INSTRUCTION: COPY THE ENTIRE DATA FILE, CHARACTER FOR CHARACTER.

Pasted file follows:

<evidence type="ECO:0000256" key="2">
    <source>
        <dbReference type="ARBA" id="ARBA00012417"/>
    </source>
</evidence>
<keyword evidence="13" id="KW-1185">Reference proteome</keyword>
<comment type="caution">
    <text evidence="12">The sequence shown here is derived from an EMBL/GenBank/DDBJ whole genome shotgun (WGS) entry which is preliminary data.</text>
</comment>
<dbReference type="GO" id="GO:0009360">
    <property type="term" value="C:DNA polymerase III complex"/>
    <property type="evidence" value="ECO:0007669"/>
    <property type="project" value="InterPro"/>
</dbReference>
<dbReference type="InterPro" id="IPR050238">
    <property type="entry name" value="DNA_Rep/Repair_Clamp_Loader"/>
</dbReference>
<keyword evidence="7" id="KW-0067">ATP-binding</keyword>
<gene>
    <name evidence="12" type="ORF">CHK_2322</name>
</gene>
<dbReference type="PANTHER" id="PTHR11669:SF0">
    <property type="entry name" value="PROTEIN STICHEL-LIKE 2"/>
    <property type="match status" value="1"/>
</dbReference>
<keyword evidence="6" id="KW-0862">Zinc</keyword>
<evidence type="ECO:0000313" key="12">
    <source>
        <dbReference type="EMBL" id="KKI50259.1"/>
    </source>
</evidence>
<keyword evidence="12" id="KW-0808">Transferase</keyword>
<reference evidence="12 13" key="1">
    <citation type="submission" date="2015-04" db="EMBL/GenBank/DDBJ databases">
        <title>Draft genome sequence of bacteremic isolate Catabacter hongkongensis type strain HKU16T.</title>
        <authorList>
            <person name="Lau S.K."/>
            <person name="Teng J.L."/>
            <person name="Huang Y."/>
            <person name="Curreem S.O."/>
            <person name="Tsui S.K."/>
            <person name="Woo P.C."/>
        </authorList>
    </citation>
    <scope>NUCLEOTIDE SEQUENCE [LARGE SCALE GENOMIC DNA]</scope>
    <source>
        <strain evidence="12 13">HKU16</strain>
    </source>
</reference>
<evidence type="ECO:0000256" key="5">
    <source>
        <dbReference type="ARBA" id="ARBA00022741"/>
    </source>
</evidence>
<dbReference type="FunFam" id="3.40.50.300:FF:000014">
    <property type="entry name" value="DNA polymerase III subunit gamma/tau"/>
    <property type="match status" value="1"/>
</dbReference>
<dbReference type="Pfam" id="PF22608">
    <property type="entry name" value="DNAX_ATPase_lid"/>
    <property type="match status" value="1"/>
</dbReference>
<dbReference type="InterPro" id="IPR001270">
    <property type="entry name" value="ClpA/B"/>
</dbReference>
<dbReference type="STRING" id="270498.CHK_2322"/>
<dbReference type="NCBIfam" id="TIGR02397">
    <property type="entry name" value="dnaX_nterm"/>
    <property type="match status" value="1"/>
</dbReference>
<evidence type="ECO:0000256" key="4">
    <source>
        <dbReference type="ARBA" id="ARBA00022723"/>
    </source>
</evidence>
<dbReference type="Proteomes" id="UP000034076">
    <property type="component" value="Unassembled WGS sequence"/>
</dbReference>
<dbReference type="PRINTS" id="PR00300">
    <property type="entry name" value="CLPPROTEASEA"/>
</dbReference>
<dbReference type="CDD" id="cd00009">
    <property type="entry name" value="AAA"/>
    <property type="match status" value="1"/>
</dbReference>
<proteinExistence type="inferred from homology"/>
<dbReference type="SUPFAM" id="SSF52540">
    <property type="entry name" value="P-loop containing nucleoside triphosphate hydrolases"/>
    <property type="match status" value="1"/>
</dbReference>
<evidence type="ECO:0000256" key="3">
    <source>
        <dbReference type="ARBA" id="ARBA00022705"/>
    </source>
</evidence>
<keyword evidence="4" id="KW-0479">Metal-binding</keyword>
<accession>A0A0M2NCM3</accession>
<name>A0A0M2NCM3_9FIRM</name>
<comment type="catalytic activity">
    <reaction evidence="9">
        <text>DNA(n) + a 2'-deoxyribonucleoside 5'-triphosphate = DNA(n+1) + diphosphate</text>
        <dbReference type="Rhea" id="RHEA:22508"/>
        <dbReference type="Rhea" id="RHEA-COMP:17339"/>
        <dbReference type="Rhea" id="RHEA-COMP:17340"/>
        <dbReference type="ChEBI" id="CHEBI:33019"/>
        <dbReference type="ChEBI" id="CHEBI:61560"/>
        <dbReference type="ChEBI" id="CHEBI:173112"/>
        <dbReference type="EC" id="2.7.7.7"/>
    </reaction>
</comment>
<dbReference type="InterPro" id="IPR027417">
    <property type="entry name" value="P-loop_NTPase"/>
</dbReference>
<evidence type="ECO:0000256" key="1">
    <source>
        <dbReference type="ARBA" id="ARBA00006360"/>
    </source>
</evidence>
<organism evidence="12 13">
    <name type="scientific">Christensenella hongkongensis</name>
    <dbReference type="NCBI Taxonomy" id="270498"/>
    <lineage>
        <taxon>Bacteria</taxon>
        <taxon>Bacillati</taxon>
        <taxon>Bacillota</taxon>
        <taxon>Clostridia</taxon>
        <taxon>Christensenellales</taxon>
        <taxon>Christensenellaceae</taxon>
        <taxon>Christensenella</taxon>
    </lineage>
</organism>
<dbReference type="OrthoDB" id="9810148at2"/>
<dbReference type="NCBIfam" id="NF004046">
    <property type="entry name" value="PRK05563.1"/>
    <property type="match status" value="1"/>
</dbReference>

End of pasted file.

<evidence type="ECO:0000256" key="2">
    <source>
        <dbReference type="ARBA" id="ARBA00012417"/>
    </source>
</evidence>
<keyword evidence="13" id="KW-1185">Reference proteome</keyword>
<comment type="caution">
    <text evidence="12">The sequence shown here is derived from an EMBL/GenBank/DDBJ whole genome shotgun (WGS) entry which is preliminary data.</text>
</comment>
<dbReference type="GO" id="GO:0009360">
    <property type="term" value="C:DNA polymerase III complex"/>
    <property type="evidence" value="ECO:0007669"/>
    <property type="project" value="InterPro"/>
</dbReference>
<dbReference type="InterPro" id="IPR050238">
    <property type="entry name" value="DNA_Rep/Repair_Clamp_Loader"/>
</dbReference>
<keyword evidence="7" id="KW-0067">ATP-binding</keyword>
<gene>
    <name evidence="12" type="ORF">CHK_2322</name>
</gene>
<dbReference type="PANTHER" id="PTHR11669:SF0">
    <property type="entry name" value="PROTEIN STICHEL-LIKE 2"/>
    <property type="match status" value="1"/>
</dbReference>
<keyword evidence="6" id="KW-0862">Zinc</keyword>
<evidence type="ECO:0000313" key="12">
    <source>
        <dbReference type="EMBL" id="KKI50259.1"/>
    </source>
</evidence>
<keyword evidence="12" id="KW-0808">Transferase</keyword>
<reference evidence="12 13" key="1">
    <citation type="submission" date="2015-04" db="EMBL/GenBank/DDBJ databases">
        <title>Draft genome sequence of bacteremic isolate Catabacter hongkongensis type strain HKU16T.</title>
        <authorList>
            <person name="Lau S.K."/>
            <person name="Teng J.L."/>
            <person name="Huang Y."/>
            <person name="Curreem S.O."/>
            <person name="Tsui S.K."/>
            <person name="Woo P.C."/>
        </authorList>
    </citation>
    <scope>NUCLEOTIDE SEQUENCE [LARGE SCALE GENOMIC DNA]</scope>
    <source>
        <strain evidence="12 13">HKU16</strain>
    </source>
</reference>
<evidence type="ECO:0000256" key="5">
    <source>
        <dbReference type="ARBA" id="ARBA00022741"/>
    </source>
</evidence>
<dbReference type="FunFam" id="3.40.50.300:FF:000014">
    <property type="entry name" value="DNA polymerase III subunit gamma/tau"/>
    <property type="match status" value="1"/>
</dbReference>
<dbReference type="Pfam" id="PF22608">
    <property type="entry name" value="DNAX_ATPase_lid"/>
    <property type="match status" value="1"/>
</dbReference>
<dbReference type="InterPro" id="IPR001270">
    <property type="entry name" value="ClpA/B"/>
</dbReference>
<dbReference type="STRING" id="270498.CHK_2322"/>
<dbReference type="NCBIfam" id="TIGR02397">
    <property type="entry name" value="dnaX_nterm"/>
    <property type="match status" value="1"/>
</dbReference>
<evidence type="ECO:0000256" key="4">
    <source>
        <dbReference type="ARBA" id="ARBA00022723"/>
    </source>
</evidence>
<dbReference type="Proteomes" id="UP000034076">
    <property type="component" value="Unassembled WGS sequence"/>
</dbReference>
<dbReference type="PRINTS" id="PR00300">
    <property type="entry name" value="CLPPROTEASEA"/>
</dbReference>
<dbReference type="CDD" id="cd00009">
    <property type="entry name" value="AAA"/>
    <property type="match status" value="1"/>
</dbReference>
<proteinExistence type="inferred from homology"/>
<dbReference type="SUPFAM" id="SSF52540">
    <property type="entry name" value="P-loop containing nucleoside triphosphate hydrolases"/>
    <property type="match status" value="1"/>
</dbReference>
<evidence type="ECO:0000256" key="3">
    <source>
        <dbReference type="ARBA" id="ARBA00022705"/>
    </source>
</evidence>
<keyword evidence="4" id="KW-0479">Metal-binding</keyword>
<accession>A0A0M2NCM3</accession>
<name>A0A0M2NCM3_9FIRM</name>
<comment type="catalytic activity">
    <reaction evidence="9">
        <text>DNA(n) + a 2'-deoxyribonucleoside 5'-triphosphate = DNA(n+1) + diphosphate</text>
        <dbReference type="Rhea" id="RHEA:22508"/>
        <dbReference type="Rhea" id="RHEA-COMP:17339"/>
        <dbReference type="Rhea" id="RHEA-COMP:17340"/>
        <dbReference type="ChEBI" id="CHEBI:33019"/>
        <dbReference type="ChEBI" id="CHEBI:61560"/>
        <dbReference type="ChEBI" id="CHEBI:173112"/>
        <dbReference type="EC" id="2.7.7.7"/>
    </reaction>
</comment>
<dbReference type="InterPro" id="IPR027417">
    <property type="entry name" value="P-loop_NTPase"/>
</dbReference>
<evidence type="ECO:0000256" key="1">
    <source>
        <dbReference type="ARBA" id="ARBA00006360"/>
    </source>
</evidence>
<organism evidence="12 13">
    <name type="scientific">Christensenella hongkongensis</name>
    <dbReference type="NCBI Taxonomy" id="270498"/>
    <lineage>
        <taxon>Bacteria</taxon>
        <taxon>Bacillati</taxon>
        <taxon>Bacillota</taxon>
        <taxon>Clostridia</taxon>
        <taxon>Christensenellales</taxon>
        <taxon>Christensenellaceae</taxon>
        <taxon>Christensenella</taxon>
    </lineage>
</organism>
<dbReference type="OrthoDB" id="9810148at2"/>
<dbReference type="NCBIfam" id="NF004046">
    <property type="entry name" value="PRK05563.1"/>
    <property type="match status" value="1"/>
</dbReference>